To store the present and reconstruct the past: the extension of any information over time is a major challenge. It often involves lossy translation processes from decaying storage media of mind to decaying storage media of matter and vice versa. In this talk I want to explore some peculiar examples of such engineering exercises: 1. The preservation of the self. Achieving immortality in pyramids in history books, cryo-preservation and mind uploads. What information of mind and body is it that we need to store if we want to preserve our self for the future? Will post-singularity civilization be able to reconstruct all of us? 2. Reconstruction of physical environments, especially cities. Reconstructing past reality experiences in movies and video games. Storing three-dimensional snapshots of cityscapes in “Grand Theft  Auto” and “Google Earth” for the future. Augmented reality layers of the past over the present: rebuild the World Trade Center and the Berlin Wall at their original positions, via your mobile phone. 3. Flattening and postmodernization of history. Liberating history from the physical property of time, transforming it into a non-linear playground and weightless text to be toyed with freely. As history is just one more text between many, games like consciously alternate histories and new chronologies abound. 4. Cosmological limits to information storage and reconstruction. Is the universe a digital computing process, and if so, how large a hard disk do we need to store its data? Is consciousness stored in physical processes not yet computable by our digital computing machines?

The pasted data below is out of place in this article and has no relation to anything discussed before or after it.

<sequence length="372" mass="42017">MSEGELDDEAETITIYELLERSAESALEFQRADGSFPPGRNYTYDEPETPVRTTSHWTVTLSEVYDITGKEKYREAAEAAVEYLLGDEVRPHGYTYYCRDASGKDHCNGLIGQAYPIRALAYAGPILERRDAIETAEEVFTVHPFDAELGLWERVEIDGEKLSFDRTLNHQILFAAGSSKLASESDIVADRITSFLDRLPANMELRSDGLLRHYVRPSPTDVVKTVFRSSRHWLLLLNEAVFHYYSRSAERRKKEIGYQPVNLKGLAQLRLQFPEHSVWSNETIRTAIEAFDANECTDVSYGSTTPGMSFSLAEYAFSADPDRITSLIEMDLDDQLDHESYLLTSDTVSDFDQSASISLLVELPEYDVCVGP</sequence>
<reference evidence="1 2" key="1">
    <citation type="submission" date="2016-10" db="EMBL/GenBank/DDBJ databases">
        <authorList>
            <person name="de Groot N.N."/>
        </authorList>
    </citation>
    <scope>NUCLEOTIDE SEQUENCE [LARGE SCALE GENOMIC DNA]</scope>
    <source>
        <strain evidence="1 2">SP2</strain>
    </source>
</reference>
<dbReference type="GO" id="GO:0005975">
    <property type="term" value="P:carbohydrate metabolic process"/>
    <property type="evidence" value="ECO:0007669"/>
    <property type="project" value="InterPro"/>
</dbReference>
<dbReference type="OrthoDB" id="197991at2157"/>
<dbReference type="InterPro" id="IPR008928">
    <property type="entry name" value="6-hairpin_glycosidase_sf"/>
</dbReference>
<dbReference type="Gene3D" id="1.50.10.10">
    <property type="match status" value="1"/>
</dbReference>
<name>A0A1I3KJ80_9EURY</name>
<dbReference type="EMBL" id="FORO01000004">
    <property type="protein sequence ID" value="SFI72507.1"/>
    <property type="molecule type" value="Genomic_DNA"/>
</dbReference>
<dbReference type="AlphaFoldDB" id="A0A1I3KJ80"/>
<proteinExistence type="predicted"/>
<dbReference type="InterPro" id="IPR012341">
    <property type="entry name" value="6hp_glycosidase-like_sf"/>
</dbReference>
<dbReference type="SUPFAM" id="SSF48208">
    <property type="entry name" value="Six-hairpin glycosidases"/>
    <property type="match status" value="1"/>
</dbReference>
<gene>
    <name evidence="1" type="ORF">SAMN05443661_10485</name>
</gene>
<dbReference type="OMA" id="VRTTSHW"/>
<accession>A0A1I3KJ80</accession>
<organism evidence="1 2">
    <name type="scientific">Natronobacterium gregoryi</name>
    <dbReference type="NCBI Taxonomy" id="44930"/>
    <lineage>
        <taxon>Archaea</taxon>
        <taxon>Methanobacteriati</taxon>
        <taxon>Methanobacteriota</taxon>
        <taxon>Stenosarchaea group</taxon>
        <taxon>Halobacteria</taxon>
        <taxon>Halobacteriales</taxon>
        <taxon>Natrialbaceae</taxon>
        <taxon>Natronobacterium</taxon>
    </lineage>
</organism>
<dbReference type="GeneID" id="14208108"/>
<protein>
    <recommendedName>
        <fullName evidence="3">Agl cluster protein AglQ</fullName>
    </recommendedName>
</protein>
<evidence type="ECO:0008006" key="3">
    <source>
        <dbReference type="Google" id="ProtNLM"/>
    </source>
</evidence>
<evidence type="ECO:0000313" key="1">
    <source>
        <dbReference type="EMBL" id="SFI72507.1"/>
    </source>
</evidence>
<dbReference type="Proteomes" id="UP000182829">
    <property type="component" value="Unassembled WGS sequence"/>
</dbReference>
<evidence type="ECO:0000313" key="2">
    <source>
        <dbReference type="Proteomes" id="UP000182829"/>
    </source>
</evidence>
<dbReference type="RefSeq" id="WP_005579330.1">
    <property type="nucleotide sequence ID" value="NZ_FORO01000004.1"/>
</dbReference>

Jana Herwig
The archive versus/as the repertoire